Us National Debt

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The U.S. National Debt

The national debt is the total amount of money the United States Treasury Department has borrowed and currently owes to the federal government's creditors (Sylla). These creditors are mostly comprised of the public, including individuals, corporations, as well as state, local and foreign governments. They also consist of various government trust funds, such as Social Security and Medicare. Additionally, they include the Federal Reserve, mostly in the form of treasury bonds, bills and notes. Currently, the U.S. national debt is estimated to be $8.5 trillion (ZFacts). This ever-growing figure brings with it several social and economic implications. Therefore, the national debt is a frequently debated topic that has over the years produced various schools of thought on how the U.S. government should manage it. In order to understand how the national debt could ultimately affect future generations of the United States and the different ways the government can best deal with it, it is first necessary to discuss its’ history.

The origin of the national debt dates back to the War of Independence. In 1775, the Continental Congress authorized an issue of $2 million of bills of credit called Continentals to finance the war. At the end of 1779, $241.6 million of Continentals had been authorized in addition to several U.S. loan certificates, foreign loans, and state-issued bills of credit. This caused the worst inflation in U.S. history. By 1780 the Continentals became nearly valueless and the loan certificates, foreign loans, and state- issued bills of credit also depreciated greatly in value. Following the end of the war in 1782, Congress authorized commissioners to travel around the country to examine claims against Congress and the Continental army and revalue them in terms of hard money. The revalued debt amounted to approximately $27 million. At that time, the Articles of Confederation did not grant Congress an independent power to raise revenue. Also, the states had debts of their own, so they were reluctant to respond to Congress's requests for revenue. Due to this inability to raise funds, interest payments in the 1780s were dealt with by issuing certificates of interest indebtedness. In 1787, the Constitution solved the revenue problem by granting the new federal government the power to tax. Despite this, by 1790 the indebtedness of the United States had increased to $13.2 million of foreign debt and $40.7 million of domestic debt, while state governments had outstanding debts of $18.3 million (Sylla).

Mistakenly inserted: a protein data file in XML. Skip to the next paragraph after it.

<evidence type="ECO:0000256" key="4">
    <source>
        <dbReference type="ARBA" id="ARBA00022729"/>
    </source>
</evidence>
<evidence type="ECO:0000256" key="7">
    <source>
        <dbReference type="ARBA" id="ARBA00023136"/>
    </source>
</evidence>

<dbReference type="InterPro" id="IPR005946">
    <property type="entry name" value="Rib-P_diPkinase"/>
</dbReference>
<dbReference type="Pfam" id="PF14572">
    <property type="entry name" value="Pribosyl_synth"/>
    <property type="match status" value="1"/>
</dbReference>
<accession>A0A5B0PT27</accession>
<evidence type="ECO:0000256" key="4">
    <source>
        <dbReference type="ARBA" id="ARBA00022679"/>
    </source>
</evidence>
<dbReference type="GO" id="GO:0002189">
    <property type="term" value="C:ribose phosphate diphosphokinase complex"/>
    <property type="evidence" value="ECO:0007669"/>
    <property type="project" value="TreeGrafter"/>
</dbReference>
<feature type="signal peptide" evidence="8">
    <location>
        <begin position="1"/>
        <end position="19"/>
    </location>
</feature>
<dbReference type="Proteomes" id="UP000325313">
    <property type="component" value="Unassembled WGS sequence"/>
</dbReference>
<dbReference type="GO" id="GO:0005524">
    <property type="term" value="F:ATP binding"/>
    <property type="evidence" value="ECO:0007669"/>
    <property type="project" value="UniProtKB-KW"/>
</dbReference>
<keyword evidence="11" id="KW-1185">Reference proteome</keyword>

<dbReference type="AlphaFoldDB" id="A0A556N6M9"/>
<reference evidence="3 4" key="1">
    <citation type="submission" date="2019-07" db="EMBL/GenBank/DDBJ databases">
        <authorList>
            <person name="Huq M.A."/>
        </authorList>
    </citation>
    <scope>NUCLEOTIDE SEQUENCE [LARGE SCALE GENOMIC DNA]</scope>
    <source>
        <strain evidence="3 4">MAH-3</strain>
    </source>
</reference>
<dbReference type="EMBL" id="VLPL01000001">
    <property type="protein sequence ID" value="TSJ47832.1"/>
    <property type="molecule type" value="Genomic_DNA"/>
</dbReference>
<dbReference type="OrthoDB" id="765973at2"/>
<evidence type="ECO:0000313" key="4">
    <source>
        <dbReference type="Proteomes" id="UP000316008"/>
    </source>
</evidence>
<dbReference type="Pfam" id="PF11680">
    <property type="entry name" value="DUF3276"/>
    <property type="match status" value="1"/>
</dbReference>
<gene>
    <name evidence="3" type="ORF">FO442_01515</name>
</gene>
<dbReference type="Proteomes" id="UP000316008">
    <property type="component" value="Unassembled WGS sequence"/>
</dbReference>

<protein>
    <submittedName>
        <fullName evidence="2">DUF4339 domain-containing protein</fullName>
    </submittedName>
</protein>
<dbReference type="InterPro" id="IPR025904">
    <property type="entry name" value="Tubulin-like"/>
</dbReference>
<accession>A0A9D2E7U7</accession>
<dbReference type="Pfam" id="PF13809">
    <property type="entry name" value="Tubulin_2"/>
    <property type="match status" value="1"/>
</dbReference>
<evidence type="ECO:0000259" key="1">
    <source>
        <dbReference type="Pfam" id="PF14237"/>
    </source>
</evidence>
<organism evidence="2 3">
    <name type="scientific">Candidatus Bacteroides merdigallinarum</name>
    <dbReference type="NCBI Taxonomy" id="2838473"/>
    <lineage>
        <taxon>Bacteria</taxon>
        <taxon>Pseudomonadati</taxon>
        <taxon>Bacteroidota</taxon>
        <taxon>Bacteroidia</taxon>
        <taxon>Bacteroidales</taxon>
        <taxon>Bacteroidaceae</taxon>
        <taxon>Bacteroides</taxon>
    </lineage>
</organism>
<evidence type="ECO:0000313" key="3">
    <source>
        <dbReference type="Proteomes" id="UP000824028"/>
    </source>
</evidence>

In 1790, Alexander Hamilton was named the first Secretary of the Treasury and submitted a report on the national debt to Congress. In this report, he advised Congress to fund all the government's obligations, including the state debts, into long-term federal securities. Later that year, Hamilton's proposals were adopted and all foreign and domestic debt was funded by federal securities. Hamilton's refunding plan was generous to the government's creditors, who replaced securities selling for as little as fifteen cents on the dollar in 1789. Hamilton justified this by arguing it would restore faith in the government and public credit, attract foreign capital to the United States, and increase the effective stock of money, thereby stimulating the economy. Future economic events proved Hamilton was correct. For example, in 1803 the U.S. government had no difficulty borrowing $11.25 million on short notice from foreign nations to finance the Louisiana Purchase, which doubled the size of the nation. By that time almost sixty percent of the national debt had been purchased by foreigners, who in turn lent money to Americans in return for the government's promises to repay them in the future (Sylla).

The national debt continued to grow in the following decades, largely due to the need for wartime funding. The national debt tripled between 1811 and 1816 during the War of 1812....
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